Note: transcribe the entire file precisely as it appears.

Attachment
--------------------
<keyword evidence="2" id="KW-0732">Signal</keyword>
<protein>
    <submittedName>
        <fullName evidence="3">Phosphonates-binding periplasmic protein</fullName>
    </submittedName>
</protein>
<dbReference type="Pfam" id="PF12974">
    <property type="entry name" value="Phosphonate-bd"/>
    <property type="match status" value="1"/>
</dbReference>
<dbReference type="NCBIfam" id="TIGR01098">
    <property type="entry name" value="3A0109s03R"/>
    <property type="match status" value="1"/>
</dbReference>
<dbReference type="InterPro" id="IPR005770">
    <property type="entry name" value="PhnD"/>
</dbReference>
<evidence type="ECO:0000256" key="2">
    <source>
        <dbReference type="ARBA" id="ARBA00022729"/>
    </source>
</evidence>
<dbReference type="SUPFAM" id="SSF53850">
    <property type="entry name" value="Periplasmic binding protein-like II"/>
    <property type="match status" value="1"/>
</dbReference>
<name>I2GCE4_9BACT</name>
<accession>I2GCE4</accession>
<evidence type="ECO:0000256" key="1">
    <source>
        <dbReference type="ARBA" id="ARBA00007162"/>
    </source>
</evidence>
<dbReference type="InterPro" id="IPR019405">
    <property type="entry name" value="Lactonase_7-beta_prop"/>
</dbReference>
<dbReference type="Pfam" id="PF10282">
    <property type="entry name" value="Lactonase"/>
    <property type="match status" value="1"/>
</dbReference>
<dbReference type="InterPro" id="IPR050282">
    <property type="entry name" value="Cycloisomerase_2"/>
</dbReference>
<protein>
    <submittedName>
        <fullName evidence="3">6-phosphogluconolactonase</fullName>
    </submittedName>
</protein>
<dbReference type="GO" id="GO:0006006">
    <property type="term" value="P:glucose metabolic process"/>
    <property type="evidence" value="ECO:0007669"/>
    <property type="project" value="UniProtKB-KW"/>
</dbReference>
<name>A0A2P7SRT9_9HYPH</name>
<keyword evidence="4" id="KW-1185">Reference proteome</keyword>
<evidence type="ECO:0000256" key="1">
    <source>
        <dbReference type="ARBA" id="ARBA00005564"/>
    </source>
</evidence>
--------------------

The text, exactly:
<keyword evidence="2" id="KW-0732">Signal</keyword>
<protein>
    <submittedName>
        <fullName evidence="3">Phosphonates-binding periplasmic protein</fullName>
    </submittedName>
</protein>
<dbReference type="Pfam" id="PF12974">
    <property type="entry name" value="Phosphonate-bd"/>
    <property type="match status" value="1"/>
</dbReference>
<dbReference type="NCBIfam" id="TIGR01098">
    <property type="entry name" value="3A0109s03R"/>
    <property type="match status" value="1"/>
</dbReference>
<dbReference type="InterPro" id="IPR005770">
    <property type="entry name" value="PhnD"/>
</dbReference>
<evidence type="ECO:0000256" key="2">
    <source>
        <dbReference type="ARBA" id="ARBA00022729"/>
    </source>
</evidence>
<dbReference type="SUPFAM" id="SSF53850">
    <property type="entry name" value="Periplasmic binding protein-like II"/>
    <property type="match status" value="1"/>
</dbReference>
<name>I2GCE4_9BACT</name>
<accession>I2GCE4</accession>
<evidence type="ECO:0000256" key="1">
    <source>
        <dbReference type="ARBA" id="ARBA00007162"/>
    </source>
</evidence>
<dbReference type="InterPro" id="IPR019405">
    <property type="entry name" value="Lactonase_7-beta_prop"/>
</dbReference>
<dbReference type="Pfam" id="PF10282">
    <property type="entry name" value="Lactonase"/>
    <property type="match status" value="1"/>
</dbReference>
<dbReference type="InterPro" id="IPR050282">
    <property type="entry name" value="Cycloisomerase_2"/>
</dbReference>
<protein>
    <submittedName>
        <fullName evidence="3">6-phosphogluconolactonase</fullName>
    </submittedName>
</protein>
<dbReference type="GO" id="GO:0006006">
    <property type="term" value="P:glucose metabolic process"/>
    <property type="evidence" value="ECO:0007669"/>
    <property type="project" value="UniProtKB-KW"/>
</dbReference>
<name>A0A2P7SRT9_9HYPH</name>
<keyword evidence="4" id="KW-1185">Reference proteome</keyword>
<evidence type="ECO:0000256" key="1">
    <source>
        <dbReference type="ARBA" id="ARBA00005564"/>
    </source>
</evidence>